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Sequenta Tests LymphoSight Assay for Monitoring Residual Disease in Two Clinical Trials

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Sequenta's sequencing assay to measure residual disease is now being tested in two clinical trials for mantle cell lymphoma.

The sequencing-based assay, LymphoSight, uses proprietary multiplex PCR to amplify immune cell receptor rearrangements in T-cells and B-cells from blood and tissue.

Last year, the company presented data demonstrating that its assay could detect residual disease in cancer patients at levels undetectable by conventional methods such as flow cytometry, real-time PCR, and positron emission scans (CSN 12/14/2011).

Now, the assay will be run alongside two clinical trials to see if it can be used to predict which patients will relapse and also to monitor drug response over time.

The company will run the LymphoSight assay internally on the Illumina MiSeq platform, CEO Tom Willis told Clinical Sequencing News. The company is currently in the process of becoming CLIA certified, Willis added.

In both clinical trials, samples will be collected at multiple time points. The trials will run over several years, but Willis said that some results may be available before the trial ends.

In neither of the clinical trials is the primary purpose to demonstrate the effectiveness of the LymphoSight assay, and no clinical decisions will be made based on the test. Rather, the assay will be compared to flow cytometry and PET scanning techniques to see if it can help develop better prediction models that can then be tested in a separate clinical trial, explained Willis.

One trial is a 180-patient phase II clinical trial being run by SWOG (formerly Southwest Oncology Group) whose primary goal is to study the effectiveness of induction chemotherapy treatment before a stem cell transplant. SWOG includes more than 4,000 physician researchers at more than 500 institutions and is one of five cooperative groups that together comprise the National Cancer Institute's National Clinical Trials Network.

The trial is being coordinated by Steven Bernstein at the University of Rochester Medical Center.

In this trial, patient samples will be collected at 10 different time points during treatment and for up to three years after treatment. The LymphoSight assay will be run in conjunction with imaging, to compare the two techniques' ability to detect minimal residual disease, or MRD.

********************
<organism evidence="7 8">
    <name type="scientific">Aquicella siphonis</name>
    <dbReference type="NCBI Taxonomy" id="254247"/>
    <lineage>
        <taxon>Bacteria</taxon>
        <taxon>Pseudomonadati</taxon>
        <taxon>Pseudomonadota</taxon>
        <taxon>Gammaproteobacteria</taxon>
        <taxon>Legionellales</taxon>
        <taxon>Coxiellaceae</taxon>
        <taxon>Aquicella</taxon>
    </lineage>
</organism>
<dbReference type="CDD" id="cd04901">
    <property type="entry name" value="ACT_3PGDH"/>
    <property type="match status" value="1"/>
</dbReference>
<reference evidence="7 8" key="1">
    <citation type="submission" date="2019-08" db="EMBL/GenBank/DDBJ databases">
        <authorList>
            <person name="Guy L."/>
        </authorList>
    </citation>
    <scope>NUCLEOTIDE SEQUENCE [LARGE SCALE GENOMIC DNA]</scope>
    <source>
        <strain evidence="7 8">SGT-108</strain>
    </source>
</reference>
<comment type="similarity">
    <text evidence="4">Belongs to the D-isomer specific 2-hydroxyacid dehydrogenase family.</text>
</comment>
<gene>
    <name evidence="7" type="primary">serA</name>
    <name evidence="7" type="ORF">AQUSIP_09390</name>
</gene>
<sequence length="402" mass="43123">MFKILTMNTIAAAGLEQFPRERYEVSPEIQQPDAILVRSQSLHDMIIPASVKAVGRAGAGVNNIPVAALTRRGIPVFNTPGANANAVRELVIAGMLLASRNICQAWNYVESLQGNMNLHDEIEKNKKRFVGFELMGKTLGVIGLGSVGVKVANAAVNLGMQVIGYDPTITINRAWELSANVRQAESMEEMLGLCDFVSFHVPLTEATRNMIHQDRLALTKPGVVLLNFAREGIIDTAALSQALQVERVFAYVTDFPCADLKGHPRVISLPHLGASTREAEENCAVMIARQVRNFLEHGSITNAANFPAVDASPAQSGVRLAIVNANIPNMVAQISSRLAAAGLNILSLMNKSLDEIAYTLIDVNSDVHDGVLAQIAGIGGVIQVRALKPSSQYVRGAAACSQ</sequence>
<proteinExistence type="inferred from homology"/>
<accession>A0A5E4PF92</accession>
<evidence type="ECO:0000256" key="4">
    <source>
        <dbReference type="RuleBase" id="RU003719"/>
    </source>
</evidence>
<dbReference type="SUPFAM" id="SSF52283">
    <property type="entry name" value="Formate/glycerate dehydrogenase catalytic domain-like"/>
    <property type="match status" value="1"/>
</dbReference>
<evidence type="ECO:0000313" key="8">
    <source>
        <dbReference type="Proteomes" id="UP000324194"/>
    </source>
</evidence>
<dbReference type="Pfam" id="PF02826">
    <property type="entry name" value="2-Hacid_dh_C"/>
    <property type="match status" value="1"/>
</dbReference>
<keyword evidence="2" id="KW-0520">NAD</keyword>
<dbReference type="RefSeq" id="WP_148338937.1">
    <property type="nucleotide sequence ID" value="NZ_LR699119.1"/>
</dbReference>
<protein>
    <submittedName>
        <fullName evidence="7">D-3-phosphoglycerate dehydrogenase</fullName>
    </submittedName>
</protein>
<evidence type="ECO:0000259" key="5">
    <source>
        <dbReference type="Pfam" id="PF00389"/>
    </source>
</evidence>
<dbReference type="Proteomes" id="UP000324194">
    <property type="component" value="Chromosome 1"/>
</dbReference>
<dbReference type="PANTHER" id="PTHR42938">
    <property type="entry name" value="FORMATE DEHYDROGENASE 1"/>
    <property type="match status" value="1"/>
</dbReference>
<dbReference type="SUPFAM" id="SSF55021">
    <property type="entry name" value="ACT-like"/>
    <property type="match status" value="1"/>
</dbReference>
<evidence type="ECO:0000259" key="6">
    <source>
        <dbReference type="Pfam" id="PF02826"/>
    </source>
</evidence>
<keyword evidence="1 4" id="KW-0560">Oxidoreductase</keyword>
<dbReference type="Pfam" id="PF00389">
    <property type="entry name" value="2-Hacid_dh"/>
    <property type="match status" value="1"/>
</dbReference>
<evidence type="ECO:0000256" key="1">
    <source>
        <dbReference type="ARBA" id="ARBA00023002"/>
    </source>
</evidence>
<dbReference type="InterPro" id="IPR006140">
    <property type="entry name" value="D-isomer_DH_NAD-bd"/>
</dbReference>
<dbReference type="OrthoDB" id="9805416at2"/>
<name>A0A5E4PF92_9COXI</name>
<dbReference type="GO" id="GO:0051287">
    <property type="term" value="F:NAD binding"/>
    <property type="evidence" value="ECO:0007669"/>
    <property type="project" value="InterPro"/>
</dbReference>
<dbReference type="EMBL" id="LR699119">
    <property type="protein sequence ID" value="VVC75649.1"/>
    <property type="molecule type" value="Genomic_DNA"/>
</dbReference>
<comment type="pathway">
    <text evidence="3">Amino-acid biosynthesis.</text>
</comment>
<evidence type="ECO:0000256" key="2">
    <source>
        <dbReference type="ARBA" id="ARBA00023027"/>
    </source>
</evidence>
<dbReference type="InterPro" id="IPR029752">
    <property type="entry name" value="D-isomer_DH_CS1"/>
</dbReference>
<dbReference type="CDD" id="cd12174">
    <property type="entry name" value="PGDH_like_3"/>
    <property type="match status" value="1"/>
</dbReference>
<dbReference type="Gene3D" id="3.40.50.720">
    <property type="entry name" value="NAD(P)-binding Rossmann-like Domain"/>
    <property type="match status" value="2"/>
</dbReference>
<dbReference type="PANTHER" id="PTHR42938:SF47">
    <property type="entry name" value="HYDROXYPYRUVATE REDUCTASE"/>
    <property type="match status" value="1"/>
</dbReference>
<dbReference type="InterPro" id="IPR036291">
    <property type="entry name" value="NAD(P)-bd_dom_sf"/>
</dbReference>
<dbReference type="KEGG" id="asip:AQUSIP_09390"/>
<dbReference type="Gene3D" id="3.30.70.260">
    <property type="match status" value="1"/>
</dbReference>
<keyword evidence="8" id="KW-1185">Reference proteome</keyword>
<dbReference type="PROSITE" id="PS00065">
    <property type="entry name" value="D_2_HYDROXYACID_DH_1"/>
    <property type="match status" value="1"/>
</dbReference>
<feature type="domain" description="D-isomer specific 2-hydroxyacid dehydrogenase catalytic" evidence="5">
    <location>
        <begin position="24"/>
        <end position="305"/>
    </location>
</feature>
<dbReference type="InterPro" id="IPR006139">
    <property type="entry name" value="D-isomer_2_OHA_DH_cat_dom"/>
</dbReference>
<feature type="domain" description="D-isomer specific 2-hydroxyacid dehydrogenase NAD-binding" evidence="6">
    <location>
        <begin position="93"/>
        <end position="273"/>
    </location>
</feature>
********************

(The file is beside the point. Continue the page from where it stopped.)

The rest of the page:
The assay will also be used in a 322-patient phase II trial to study the effect of two different drugs in induction and consolidation therapy that is being run by the Eastern Cooperative Oncology Group.

This trial will compare the LymphoSight assay to flow cytometry for detecting MRD and will assess the ability of using MRD as a prognostic marker. Patients with mantle cell lymphoma over 60 years of age will undergo MRD testing at eight different time points with both techniques during treatment and for up to three years afterwards.

The researchers will aim to develop sensitivity thresholds, and try to correlate the level of MRD with a relapse prediction. Previous studies have demonstrated that LymphoSight can detect B cells at levels as low as one cell per million, but it is unknown how that relates to prognosis, since current techniques are not as sensitive.

Techniques such as PET scans and flow cytometry can detect MRD down to about one cell in 10,000 and it has been demonstrated that MRD at this level is predictive of relapse.

However, patients with lower levels of disease also relapse, said Willis, but because these other techniques cannot detect disease at those levels, no one knows the level of MRD that is predictive of relapse. So the goal is to use the LymphoSight assay to set that bar.

Aside from establishing evidence for the ability of LymphoSight to provide prognostic value in cancer patients, Willis said that the trials will also help establish Sequenta as a clinical lab, as it aims to commercially launch its assay in 2013.

The company will be able to "evaluate the ability for us to handle clinical samples, gather the material necessary in a clinically standardized way," and deliver results in a clinically relevant timeframe, Willis said.

He did not disclose what Sequenta's turnaround time would be for the trials, but said that one of the main reasons the company chose to use the MiSeq, despite having developed the assay on the HiSeq, was because of its faster turnaround time.

The assay will ultimately be able to run on any sequencing platform, Willis said, adding that Sequenta continues to evaluate different sequencing technologies.

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